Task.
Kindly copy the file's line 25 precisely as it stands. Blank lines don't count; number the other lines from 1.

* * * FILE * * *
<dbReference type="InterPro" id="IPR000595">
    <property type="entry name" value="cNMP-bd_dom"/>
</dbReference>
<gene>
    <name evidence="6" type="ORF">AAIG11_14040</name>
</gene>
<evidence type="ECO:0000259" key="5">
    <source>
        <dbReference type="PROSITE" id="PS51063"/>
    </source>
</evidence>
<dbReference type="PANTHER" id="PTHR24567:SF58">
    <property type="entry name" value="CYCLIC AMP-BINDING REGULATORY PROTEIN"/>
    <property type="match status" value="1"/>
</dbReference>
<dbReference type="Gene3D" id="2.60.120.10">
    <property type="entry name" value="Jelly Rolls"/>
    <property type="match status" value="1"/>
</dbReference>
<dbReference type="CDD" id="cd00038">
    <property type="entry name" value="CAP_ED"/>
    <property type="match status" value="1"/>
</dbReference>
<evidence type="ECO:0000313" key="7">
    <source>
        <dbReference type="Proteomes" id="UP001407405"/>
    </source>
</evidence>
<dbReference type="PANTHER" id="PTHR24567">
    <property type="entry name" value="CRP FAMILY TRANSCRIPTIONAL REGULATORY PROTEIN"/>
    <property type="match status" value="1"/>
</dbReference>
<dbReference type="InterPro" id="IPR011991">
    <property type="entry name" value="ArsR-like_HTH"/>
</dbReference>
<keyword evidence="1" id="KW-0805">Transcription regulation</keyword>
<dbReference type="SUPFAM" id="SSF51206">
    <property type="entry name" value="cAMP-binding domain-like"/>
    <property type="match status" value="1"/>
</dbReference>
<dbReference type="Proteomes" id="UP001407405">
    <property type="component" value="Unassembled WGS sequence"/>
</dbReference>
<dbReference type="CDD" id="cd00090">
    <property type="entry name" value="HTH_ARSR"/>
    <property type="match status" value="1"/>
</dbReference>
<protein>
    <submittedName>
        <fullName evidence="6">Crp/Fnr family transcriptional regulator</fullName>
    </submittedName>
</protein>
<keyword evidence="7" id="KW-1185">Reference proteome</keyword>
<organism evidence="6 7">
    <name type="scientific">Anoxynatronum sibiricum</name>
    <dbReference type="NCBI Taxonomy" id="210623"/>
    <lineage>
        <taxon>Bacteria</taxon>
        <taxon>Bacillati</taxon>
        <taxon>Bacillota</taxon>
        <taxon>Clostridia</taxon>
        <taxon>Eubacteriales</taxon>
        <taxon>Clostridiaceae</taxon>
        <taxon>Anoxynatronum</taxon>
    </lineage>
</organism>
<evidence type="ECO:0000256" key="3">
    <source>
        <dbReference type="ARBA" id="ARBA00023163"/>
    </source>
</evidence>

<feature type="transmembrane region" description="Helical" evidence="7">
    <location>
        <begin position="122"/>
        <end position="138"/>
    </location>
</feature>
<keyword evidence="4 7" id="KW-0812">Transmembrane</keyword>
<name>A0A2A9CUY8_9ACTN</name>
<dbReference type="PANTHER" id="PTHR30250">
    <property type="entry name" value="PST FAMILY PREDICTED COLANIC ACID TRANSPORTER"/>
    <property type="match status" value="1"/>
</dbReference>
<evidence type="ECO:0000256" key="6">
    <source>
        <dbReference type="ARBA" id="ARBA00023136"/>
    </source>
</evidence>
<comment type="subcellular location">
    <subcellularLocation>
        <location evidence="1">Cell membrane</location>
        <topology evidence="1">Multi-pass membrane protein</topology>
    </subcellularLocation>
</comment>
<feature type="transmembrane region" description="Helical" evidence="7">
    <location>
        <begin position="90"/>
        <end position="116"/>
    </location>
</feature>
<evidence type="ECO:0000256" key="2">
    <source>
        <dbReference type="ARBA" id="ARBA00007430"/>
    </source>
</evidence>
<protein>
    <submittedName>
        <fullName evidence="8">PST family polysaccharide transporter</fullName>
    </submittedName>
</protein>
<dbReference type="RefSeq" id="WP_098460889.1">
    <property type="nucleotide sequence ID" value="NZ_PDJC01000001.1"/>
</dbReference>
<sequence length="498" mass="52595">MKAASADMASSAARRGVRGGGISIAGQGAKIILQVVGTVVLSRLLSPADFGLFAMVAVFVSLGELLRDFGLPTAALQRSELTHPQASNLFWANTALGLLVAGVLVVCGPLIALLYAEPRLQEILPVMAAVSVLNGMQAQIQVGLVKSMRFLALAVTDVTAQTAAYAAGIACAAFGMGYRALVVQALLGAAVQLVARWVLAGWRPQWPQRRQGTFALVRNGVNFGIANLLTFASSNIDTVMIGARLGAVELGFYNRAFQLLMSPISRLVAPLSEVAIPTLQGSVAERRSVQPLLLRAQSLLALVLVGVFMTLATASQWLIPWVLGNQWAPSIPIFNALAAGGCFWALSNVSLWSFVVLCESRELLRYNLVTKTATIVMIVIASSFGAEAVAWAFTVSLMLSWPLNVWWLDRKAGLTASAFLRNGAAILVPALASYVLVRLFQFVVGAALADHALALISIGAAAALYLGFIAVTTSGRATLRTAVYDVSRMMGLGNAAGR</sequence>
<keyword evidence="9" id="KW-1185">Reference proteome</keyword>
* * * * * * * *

    <source>